Liquid Petroleum Gas and the Crib Point Installation
The proposal, as most people on this side of the Peninsula know, is to import liquefied petroleum gas, to convert it to gas vapour at a complex installation, and send it up a pipeline to Cranbourne. It all seems pretty simple and harmless.
Let’s have a look at how this is going to happen. The gas will arrive as a liquid at -163degrees C in large ships somewhat like an oil tanker and a port facility to “gassify” the LPG will be built for this process.. This will involve the removal of some of the shoreline vegetation at Crib Point.
The gas arrives in these tankers as liquid at 163 degrees below zero.
To get the liquid gas to where it has to go it has to be volatilised, or converted to a gas (vapour) rather than as a compressed liquid. To do this AGL are proposing to use sea water to warm the liquid gas to “boil it” so it can flow up the pipe to Cranbourne. This means that sea water from Western Port will be used to warm up the LP gas. The sea water expelled back to Western Port will for most of the process be about 5-7 degrees less than when it went in. Additionally the water will be chlorinated so that marine organisms sucked into the system will not foul the pipes and filters. This process results in complex toxic organo-chlorine complexes. They will be released with the chilled water back into Western Port Bay.
Western Port is a RAMSAR nominated environment. It has Bass Strait as open ocean to its south with seals and fairy penguins (both important tourist destinations) and mud flats and mangroves up to the north. Western Port alternates environmentally with saline environments as the tides ebb and flow. The mangroves and mudflats are one of the breeding grounds making up the beginnings of the fish populations and other organisms that support the biodiversity of Western Port and the migratory sea birds that live here or migrate here. These contribute to the fishing potential of the seals, penguins and the southern oceans.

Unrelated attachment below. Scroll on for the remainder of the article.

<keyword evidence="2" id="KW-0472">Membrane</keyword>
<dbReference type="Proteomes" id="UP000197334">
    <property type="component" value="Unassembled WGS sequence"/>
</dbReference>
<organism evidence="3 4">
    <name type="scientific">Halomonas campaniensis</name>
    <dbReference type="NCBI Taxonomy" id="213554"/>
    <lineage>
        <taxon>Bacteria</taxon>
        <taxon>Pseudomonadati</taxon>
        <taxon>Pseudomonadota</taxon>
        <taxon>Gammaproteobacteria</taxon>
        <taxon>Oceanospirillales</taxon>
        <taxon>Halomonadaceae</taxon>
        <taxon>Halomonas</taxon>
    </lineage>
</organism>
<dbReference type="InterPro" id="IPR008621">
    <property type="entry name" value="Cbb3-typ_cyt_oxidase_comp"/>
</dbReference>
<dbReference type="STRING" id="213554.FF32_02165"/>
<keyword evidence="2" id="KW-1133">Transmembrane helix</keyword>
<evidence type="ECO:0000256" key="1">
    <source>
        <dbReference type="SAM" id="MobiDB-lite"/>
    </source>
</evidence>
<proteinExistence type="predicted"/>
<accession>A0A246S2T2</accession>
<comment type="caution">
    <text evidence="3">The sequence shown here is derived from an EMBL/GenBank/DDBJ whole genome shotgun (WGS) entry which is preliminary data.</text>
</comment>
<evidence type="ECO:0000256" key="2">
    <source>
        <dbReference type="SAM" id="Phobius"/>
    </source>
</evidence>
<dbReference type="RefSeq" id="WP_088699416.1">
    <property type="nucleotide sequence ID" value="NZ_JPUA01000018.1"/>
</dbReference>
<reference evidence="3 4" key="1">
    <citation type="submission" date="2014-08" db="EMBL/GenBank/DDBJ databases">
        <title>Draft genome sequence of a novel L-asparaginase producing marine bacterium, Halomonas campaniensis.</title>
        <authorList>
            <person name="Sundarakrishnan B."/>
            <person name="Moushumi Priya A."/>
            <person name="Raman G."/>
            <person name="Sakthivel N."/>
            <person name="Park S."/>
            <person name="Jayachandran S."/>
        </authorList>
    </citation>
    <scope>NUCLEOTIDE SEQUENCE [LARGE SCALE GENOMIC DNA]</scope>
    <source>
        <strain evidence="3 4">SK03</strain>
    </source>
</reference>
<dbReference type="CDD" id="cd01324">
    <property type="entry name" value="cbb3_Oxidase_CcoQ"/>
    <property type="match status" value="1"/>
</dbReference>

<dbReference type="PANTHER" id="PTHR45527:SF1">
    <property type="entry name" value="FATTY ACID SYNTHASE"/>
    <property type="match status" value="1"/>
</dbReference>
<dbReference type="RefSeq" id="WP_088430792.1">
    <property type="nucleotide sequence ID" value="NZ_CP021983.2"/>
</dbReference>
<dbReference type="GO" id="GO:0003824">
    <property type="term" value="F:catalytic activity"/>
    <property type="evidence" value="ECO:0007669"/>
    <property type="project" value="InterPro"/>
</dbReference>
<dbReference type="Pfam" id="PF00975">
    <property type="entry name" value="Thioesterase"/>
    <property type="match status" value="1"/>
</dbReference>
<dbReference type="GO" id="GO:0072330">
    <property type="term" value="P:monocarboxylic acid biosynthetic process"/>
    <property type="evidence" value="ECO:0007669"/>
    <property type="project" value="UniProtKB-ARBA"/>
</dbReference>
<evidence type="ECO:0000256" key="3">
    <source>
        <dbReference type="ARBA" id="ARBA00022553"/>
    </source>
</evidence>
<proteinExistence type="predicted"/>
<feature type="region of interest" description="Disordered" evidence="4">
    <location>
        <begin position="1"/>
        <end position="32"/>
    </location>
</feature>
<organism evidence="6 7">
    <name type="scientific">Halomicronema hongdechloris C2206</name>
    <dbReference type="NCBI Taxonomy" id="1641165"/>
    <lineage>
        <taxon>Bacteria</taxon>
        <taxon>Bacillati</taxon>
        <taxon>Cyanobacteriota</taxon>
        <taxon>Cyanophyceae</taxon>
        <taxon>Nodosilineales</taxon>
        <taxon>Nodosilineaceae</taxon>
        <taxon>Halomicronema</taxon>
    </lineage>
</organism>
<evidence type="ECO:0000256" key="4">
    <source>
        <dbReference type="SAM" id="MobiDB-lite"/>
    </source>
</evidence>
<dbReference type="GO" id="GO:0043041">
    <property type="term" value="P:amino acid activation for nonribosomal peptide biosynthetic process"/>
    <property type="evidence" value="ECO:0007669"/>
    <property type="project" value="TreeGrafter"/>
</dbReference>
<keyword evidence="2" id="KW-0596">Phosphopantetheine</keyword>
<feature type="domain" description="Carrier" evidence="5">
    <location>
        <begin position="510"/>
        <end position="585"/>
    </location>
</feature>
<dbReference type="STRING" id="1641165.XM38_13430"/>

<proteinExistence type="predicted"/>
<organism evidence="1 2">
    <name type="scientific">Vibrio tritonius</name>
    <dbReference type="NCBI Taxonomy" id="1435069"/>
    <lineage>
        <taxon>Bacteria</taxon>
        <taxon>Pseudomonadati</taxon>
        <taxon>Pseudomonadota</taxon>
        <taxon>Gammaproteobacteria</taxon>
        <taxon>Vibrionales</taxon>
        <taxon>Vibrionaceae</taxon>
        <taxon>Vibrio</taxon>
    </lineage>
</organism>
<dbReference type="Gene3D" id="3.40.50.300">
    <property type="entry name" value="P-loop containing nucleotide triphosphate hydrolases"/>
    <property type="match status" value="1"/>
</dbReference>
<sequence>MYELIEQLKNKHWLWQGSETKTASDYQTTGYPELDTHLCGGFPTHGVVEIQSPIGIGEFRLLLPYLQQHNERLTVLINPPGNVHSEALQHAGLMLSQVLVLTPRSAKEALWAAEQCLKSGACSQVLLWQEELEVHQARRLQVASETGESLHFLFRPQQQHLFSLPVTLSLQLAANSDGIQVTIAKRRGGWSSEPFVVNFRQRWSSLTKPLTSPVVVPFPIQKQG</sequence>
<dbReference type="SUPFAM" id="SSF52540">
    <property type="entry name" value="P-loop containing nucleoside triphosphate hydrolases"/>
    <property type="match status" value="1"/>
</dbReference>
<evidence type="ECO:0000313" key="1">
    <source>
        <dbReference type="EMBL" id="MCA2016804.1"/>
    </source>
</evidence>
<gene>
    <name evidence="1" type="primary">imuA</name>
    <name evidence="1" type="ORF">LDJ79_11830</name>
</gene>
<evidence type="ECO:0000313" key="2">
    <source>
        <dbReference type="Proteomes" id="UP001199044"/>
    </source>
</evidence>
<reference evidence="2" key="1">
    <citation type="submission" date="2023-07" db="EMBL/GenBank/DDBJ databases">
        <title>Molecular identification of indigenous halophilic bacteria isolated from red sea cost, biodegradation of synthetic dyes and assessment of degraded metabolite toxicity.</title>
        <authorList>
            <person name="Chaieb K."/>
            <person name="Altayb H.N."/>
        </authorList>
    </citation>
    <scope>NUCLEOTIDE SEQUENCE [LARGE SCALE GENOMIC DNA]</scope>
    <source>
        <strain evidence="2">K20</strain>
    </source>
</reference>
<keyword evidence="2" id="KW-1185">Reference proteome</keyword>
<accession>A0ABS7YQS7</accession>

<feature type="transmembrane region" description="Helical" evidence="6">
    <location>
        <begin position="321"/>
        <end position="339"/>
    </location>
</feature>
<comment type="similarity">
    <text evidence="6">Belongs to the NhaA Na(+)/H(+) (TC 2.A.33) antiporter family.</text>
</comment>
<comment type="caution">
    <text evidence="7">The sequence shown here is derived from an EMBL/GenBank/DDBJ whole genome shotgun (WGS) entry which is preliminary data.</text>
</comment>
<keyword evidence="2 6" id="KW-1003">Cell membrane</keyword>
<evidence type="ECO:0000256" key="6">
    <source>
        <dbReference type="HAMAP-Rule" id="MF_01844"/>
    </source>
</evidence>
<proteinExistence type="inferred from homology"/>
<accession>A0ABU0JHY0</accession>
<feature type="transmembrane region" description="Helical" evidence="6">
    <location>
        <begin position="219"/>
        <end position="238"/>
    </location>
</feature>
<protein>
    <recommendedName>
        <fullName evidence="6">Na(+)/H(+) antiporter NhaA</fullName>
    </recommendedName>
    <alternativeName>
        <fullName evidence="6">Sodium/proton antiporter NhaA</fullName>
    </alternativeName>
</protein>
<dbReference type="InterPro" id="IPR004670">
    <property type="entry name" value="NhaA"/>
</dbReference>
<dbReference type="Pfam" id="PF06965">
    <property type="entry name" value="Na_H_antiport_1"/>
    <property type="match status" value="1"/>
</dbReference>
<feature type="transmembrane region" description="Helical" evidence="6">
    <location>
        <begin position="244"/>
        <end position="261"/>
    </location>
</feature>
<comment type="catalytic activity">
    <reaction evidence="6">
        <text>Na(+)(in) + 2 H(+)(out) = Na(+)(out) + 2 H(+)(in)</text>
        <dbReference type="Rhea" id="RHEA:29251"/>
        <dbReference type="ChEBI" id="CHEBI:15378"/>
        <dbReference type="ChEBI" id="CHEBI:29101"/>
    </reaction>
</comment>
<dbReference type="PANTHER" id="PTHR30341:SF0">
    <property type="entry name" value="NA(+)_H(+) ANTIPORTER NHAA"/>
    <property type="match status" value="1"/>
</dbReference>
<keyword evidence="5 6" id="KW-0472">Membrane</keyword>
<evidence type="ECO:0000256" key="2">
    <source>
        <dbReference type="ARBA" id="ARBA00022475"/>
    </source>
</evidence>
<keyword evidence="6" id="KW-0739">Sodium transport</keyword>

The idea of releasing mega litres of sea water (468,000 cubic meters or 468,000,000 litres) per day at 5 to 7 degrees less than ambient during this process is an experiment of huge proportions with outcomes that cannot be positively predicted. It is a figure that defies comprehension, to think of it again: 468 million litres each day. The result of the large scale warming of the liquid gas to volatilize and the cooling that will have on sea water will have far reaching effects and long term effects on the marine ecosystems of Western Port’s planktonic, benthic environments and the tidal mudflats. That amount of chilled water cannot be insignificant. It will probably have an effect on the commercial mussel farm close to Flinders. We have no information on the effect of organo-chlorinated residues and a cold water plume in the ecosystem or the effect on fishing, sea birds, seals penguins or anything else.
You might think that this will not have much effect on things. Let me give an example of something major that happened many, many years ago when the sewage outfall started at Boag’s Rocks near Gunnamatta. This changed the salinity of the sea water from 36mg/l down to 21mg/l. The plume of diluted sea water moves easterly and is diverted somewhat out to sea by Cape Schanck. This change is salinity has dramatically changed the marine environment at Cape Schanck; all the big kelps are gone for example. It will come around West Head and modify this end of Western Port. Do we really have the right to alter the natural environment at Crib Point or anywhere else??
Formerly Assoc. Prof. School of Biological Sciences, Monash University Clayton